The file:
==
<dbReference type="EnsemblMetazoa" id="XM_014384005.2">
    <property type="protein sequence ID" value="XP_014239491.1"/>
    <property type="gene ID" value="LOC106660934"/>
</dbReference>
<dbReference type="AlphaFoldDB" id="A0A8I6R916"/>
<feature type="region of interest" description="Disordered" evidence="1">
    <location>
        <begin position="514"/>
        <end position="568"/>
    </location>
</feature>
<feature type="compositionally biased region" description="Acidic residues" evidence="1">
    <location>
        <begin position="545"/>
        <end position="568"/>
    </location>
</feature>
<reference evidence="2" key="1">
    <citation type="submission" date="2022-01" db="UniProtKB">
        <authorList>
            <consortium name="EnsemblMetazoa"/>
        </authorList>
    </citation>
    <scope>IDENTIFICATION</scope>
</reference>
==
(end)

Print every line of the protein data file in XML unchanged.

<dbReference type="EnsemblMetazoa" id="XM_014384005.2">
    <property type="protein sequence ID" value="XP_014239491.1"/>
    <property type="gene ID" value="LOC106660934"/>
</dbReference>
<dbReference type="AlphaFoldDB" id="A0A8I6R916"/>
<feature type="region of interest" description="Disordered" evidence="1">
    <location>
        <begin position="514"/>
        <end position="568"/>
    </location>
</feature>
<feature type="compositionally biased region" description="Acidic residues" evidence="1">
    <location>
        <begin position="545"/>
        <end position="568"/>
    </location>
</feature>
<reference evidence="2" key="1">
    <citation type="submission" date="2022-01" db="UniProtKB">
        <authorList>
            <consortium name="EnsemblMetazoa"/>
        </authorList>
    </citation>
    <scope>IDENTIFICATION</scope>
</reference>